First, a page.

COMMENTS (17 to date)
Thomas writes:

Digging deeper, I would say that one can conduct a cost-benefit analysis of government policy, but that such an analysis will be practically meaningless in most cases. Why practically meaningless? Because government policy, in the end, confers benefits on and extracts costs from individuals. And there is seldom complete overlap between the group of individuals that bears the costs and the group of individuals that reaps the benefits. In fact, I suspect that the degree of overlap is usually on the low side. If you accept my premises, then you should agree that cost-benefit analysis of government policy is practically meaningless because it compares costs and benefits that are mostly incommensurate. My favorite homely example goes like this: Adam may derive a lot of pleasure by punching Bob in the mouth, but Adam's pleasure by no means cancels Bob's pain (assuming reasonably that Bob isn't a masochist). Thus it is with most (possibly all) government policies and programs.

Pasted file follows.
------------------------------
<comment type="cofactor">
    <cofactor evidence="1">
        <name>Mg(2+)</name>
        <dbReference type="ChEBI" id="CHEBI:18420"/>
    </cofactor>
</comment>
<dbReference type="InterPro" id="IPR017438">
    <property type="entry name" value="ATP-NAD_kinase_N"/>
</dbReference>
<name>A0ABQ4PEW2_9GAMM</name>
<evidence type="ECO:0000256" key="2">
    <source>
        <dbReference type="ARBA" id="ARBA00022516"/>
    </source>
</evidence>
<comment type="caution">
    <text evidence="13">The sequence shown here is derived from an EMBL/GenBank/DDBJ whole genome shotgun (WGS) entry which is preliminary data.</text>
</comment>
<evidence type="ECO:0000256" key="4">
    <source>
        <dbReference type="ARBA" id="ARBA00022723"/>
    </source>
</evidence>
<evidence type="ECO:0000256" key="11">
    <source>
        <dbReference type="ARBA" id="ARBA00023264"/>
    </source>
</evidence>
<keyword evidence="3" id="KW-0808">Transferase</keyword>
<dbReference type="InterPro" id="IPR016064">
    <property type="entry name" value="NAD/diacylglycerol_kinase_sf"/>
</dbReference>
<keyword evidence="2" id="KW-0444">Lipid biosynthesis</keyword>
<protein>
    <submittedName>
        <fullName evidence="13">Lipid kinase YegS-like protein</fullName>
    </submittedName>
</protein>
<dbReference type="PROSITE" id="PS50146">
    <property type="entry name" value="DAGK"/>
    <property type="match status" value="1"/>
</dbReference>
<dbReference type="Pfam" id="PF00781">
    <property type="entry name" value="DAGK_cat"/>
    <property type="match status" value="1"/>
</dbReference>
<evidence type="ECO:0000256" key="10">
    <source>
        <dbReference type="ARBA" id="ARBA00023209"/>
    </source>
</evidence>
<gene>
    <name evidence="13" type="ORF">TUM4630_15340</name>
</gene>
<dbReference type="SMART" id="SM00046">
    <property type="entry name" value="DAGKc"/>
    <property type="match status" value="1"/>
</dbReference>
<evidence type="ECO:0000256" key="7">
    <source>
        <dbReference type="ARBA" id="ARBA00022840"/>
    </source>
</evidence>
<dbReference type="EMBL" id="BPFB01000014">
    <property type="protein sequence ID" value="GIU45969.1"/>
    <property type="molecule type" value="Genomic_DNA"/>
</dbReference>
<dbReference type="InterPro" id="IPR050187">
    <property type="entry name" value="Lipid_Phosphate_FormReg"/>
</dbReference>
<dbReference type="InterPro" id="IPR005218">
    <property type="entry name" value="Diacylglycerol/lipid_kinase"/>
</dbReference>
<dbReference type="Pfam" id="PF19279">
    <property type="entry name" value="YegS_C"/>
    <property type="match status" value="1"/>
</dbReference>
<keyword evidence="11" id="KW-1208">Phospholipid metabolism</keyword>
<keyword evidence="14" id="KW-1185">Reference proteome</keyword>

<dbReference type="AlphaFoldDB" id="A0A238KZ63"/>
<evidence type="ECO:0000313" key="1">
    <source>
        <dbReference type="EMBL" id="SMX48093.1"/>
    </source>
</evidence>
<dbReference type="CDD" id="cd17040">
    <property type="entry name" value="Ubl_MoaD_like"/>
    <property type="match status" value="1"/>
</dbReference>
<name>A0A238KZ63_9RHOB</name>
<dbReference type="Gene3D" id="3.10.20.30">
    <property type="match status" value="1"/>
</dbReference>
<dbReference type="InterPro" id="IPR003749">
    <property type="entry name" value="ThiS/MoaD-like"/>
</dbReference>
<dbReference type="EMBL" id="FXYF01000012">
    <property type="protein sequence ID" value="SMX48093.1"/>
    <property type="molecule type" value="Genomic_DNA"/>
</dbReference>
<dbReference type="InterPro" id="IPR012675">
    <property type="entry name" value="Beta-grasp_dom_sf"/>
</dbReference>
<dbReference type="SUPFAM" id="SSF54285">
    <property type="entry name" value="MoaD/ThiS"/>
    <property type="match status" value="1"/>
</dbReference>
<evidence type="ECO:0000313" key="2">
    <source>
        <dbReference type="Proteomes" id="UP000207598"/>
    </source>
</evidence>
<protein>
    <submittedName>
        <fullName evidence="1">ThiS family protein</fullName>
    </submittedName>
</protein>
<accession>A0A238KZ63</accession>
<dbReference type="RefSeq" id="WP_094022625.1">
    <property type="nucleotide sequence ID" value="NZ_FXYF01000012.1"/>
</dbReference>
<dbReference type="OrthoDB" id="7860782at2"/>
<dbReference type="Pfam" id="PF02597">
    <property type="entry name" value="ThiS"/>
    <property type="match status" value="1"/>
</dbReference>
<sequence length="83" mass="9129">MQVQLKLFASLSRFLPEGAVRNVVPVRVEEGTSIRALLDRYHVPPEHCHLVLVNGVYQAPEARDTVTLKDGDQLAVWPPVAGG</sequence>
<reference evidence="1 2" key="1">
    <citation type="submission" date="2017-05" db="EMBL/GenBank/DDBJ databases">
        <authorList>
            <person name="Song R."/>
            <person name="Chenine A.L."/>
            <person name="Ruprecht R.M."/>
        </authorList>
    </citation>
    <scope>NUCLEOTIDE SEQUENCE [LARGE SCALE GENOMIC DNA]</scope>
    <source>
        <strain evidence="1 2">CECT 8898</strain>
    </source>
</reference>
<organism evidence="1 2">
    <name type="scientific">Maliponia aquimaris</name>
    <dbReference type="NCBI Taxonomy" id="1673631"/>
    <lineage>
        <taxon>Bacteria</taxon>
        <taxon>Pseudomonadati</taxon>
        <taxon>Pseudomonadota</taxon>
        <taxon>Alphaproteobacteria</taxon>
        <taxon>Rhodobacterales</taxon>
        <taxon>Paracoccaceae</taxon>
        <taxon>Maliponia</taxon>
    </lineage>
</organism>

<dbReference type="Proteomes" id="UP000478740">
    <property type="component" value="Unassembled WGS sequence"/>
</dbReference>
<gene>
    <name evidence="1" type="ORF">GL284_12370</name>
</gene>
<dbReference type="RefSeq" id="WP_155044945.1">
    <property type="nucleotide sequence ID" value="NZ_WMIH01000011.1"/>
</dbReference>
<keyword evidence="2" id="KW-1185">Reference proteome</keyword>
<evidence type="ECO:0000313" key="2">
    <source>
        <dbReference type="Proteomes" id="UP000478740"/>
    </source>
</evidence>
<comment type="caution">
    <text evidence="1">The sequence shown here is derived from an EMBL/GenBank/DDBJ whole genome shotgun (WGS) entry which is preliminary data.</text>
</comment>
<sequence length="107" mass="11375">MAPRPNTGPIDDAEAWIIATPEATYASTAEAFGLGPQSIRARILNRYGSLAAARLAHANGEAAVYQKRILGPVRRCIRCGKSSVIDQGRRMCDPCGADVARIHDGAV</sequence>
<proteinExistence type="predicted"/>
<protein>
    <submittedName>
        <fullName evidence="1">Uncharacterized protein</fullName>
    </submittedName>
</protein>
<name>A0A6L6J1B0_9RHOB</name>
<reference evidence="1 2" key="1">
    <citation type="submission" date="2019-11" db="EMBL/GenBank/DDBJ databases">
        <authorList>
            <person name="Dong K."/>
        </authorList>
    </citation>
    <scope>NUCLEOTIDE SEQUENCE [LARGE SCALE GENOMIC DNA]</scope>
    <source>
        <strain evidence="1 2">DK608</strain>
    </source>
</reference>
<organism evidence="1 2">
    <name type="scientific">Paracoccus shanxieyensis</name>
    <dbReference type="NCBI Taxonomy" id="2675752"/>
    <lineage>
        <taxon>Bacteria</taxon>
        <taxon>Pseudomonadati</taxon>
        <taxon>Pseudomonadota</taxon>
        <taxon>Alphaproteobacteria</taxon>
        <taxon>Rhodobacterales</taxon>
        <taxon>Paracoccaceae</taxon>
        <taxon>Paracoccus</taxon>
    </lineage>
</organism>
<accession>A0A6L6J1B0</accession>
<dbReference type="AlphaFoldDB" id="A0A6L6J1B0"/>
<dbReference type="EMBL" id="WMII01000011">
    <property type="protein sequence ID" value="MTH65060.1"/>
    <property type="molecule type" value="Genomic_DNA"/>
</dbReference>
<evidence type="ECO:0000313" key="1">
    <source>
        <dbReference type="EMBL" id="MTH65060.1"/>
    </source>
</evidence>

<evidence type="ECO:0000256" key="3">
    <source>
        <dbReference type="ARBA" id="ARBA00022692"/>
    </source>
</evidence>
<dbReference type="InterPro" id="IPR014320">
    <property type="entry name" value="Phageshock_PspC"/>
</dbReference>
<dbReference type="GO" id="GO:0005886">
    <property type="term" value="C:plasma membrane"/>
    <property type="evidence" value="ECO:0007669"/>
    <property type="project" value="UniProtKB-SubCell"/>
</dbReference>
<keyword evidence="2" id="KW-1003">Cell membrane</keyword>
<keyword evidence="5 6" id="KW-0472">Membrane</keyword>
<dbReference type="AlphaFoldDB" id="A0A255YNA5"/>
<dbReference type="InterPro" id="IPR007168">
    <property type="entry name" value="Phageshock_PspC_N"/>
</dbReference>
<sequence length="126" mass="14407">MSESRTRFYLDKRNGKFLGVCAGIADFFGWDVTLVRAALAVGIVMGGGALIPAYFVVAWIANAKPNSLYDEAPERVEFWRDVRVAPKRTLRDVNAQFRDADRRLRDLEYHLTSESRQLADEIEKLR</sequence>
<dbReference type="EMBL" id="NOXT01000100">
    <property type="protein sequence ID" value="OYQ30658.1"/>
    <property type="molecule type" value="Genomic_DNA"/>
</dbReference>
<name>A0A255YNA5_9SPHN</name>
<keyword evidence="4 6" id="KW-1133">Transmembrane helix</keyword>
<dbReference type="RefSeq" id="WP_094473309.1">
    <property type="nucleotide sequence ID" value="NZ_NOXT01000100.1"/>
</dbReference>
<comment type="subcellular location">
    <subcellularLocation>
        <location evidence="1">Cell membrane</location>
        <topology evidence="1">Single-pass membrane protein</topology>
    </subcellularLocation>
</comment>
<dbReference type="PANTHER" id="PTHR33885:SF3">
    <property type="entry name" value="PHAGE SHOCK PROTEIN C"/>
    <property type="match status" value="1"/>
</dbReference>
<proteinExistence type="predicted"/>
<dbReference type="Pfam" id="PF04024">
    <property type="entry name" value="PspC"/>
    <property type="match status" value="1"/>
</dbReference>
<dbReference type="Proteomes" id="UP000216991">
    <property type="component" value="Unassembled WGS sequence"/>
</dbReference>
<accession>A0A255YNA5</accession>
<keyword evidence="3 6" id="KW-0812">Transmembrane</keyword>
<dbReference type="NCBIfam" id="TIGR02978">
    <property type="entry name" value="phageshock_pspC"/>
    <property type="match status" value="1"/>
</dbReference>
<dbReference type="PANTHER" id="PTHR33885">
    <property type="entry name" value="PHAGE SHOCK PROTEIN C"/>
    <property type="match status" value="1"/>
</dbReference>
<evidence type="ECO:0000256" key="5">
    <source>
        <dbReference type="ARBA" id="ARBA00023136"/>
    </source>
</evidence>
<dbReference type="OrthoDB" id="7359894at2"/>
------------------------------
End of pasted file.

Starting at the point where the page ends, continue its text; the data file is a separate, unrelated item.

Pierre Lemieux writes:

I haven't read Whitehead's article, so I might be off the track. I think I can see part of his argument, though: costs and benefits depend on your starting point -- in this case, no climate policy or a climate objective. But the problem of cost-benefit analysis is deeper than this: see my article on this topic at http://www.independent.org/pdf/tir/tir_11_01_02_lemieux.pdf. Anthony de Jasay says it in two sentences: “it is the intuition of the person making the comparison which decides, or there is no comparison. . . . In an analogous manner, the